Should we be surprised by the National Human Rights Commission’s submission to the Supreme Court regarding Salwa Judum’s atrocities leaked by the Economic Times? The official human rights body “found that many of the allegations [against Salwa Judum] were based on rumours and hearsay, and devoid of facts. Again, many of the villagers whose names figured in the column comprising victims of Salwa Judum or the security forces were actually found to have been killed by Naxalites. FIRs had been registered in most of these cases and the state government had also doled out compensation to relatives of those killed. NHRC teams also discovered many of the villagers whose names figured in the list were actually Naxalites who had been killed in encounters with the security forces. A few other villagers were found to have died of natural causes, while yet another group of villagers whose names figured in the list of dead were actually found to be alive” (2). NHRC’s arguments here are quite clear and very logical –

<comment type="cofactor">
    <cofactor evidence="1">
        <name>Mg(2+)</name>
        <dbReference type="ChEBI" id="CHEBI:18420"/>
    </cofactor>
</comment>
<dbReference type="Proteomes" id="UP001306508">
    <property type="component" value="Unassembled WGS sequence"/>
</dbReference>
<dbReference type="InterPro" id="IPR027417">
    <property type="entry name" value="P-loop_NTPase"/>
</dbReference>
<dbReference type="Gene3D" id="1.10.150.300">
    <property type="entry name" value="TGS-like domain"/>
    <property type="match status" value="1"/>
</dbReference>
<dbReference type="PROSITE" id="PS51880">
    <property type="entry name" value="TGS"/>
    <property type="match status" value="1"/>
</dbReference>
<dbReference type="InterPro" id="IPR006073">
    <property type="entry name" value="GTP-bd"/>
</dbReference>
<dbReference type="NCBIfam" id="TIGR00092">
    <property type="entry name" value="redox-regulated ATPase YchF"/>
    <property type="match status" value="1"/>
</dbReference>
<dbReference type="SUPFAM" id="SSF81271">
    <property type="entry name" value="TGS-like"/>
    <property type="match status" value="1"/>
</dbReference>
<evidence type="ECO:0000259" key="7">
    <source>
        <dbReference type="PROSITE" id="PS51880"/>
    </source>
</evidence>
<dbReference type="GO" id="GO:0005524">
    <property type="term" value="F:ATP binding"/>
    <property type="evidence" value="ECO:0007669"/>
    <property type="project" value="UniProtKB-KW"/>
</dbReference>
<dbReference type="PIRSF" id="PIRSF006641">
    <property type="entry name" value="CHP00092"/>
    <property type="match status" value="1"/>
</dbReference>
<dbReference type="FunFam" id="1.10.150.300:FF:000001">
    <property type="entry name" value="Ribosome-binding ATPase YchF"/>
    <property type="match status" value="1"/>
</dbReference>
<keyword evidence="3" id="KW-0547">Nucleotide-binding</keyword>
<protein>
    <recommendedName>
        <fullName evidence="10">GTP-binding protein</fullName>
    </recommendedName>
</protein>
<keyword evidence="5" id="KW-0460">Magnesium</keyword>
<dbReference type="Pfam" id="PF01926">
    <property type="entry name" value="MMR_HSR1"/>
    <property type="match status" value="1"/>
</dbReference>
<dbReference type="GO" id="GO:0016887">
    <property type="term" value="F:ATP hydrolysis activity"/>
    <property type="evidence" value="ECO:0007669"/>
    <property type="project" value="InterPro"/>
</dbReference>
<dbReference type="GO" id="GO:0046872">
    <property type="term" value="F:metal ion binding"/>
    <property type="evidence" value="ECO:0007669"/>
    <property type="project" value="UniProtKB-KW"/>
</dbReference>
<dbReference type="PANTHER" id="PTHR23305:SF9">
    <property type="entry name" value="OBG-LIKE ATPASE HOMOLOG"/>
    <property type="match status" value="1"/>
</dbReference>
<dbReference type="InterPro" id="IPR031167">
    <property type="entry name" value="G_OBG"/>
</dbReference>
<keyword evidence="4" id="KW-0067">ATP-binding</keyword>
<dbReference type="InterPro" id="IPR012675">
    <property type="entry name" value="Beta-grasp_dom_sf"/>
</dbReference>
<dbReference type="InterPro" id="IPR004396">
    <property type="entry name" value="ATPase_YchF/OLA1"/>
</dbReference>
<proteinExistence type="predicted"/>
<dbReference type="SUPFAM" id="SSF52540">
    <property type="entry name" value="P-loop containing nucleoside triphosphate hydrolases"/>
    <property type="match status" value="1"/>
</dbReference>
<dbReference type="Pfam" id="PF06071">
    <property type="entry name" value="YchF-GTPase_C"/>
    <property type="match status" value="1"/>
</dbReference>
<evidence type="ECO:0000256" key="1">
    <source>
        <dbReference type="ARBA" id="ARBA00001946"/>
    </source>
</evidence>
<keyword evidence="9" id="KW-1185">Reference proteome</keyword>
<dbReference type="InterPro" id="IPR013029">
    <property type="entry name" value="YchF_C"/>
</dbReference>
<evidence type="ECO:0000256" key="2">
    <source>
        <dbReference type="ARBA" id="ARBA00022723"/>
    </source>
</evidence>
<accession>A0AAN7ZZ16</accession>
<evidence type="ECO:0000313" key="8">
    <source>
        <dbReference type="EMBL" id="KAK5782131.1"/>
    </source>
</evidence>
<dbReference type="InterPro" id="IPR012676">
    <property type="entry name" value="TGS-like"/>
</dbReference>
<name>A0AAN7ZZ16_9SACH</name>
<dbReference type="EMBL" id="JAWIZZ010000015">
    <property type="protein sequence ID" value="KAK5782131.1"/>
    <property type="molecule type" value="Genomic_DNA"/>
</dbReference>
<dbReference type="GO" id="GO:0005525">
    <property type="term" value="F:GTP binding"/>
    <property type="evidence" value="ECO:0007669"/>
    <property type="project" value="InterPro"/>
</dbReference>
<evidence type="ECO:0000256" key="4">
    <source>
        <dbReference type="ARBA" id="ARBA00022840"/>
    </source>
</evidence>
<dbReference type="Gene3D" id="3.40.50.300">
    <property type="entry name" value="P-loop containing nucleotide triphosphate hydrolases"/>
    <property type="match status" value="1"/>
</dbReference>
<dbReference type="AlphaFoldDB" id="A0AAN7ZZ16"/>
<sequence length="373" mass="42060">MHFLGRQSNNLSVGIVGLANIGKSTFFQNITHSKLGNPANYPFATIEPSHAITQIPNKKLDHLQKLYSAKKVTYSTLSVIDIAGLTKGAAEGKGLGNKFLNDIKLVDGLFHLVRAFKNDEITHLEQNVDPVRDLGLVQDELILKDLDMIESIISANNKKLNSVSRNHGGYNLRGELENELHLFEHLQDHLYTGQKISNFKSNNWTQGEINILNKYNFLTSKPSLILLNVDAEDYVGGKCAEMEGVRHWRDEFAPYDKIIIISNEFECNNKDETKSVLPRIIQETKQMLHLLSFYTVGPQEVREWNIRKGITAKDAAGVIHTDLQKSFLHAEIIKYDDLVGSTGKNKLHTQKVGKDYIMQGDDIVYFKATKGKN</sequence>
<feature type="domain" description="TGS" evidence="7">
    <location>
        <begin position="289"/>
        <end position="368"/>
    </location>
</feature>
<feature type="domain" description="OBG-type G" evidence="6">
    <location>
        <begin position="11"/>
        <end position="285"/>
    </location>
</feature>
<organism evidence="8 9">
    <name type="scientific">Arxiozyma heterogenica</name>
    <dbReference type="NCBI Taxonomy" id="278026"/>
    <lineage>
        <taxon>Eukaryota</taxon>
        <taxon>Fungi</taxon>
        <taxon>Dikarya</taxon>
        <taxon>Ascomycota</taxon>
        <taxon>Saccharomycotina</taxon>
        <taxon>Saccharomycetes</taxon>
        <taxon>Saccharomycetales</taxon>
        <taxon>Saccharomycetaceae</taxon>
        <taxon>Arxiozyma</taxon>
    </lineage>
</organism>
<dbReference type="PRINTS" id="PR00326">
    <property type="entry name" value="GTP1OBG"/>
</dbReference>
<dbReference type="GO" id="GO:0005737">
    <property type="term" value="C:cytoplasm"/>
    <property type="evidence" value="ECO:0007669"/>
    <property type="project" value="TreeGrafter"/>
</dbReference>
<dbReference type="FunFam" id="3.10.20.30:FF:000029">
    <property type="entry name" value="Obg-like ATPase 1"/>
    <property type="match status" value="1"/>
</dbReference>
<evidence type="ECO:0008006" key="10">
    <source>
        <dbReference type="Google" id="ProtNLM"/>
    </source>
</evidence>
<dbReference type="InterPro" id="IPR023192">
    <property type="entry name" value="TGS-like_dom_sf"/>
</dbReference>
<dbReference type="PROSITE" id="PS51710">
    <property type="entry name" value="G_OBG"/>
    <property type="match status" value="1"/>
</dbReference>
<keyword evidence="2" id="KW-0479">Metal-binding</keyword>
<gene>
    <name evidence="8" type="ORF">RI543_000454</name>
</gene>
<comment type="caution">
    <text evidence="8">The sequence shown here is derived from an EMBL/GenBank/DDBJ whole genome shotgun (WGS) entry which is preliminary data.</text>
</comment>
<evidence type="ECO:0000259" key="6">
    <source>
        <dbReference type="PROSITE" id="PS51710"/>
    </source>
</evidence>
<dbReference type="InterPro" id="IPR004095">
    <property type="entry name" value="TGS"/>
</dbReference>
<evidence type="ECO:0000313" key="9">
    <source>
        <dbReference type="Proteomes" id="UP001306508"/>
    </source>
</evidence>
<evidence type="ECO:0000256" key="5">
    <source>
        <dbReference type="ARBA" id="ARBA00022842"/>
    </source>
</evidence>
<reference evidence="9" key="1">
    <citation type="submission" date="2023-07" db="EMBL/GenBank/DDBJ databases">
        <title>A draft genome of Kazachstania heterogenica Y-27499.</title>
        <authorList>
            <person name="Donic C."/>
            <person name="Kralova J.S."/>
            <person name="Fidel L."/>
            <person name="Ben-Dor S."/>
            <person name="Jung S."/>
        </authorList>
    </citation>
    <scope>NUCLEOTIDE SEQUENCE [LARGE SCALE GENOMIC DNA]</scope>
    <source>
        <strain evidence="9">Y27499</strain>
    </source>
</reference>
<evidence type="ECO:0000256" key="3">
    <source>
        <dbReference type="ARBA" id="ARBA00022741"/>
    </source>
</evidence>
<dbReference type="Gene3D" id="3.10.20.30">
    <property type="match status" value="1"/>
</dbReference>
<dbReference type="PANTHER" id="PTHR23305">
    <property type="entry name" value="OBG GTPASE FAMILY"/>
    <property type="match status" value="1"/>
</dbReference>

if Salwa Judum or the security forces killed somebody, (s)he must be a naxalite; if (s)he was not a naxalite, then it’s obvious that (s)he was killed by the naxalites.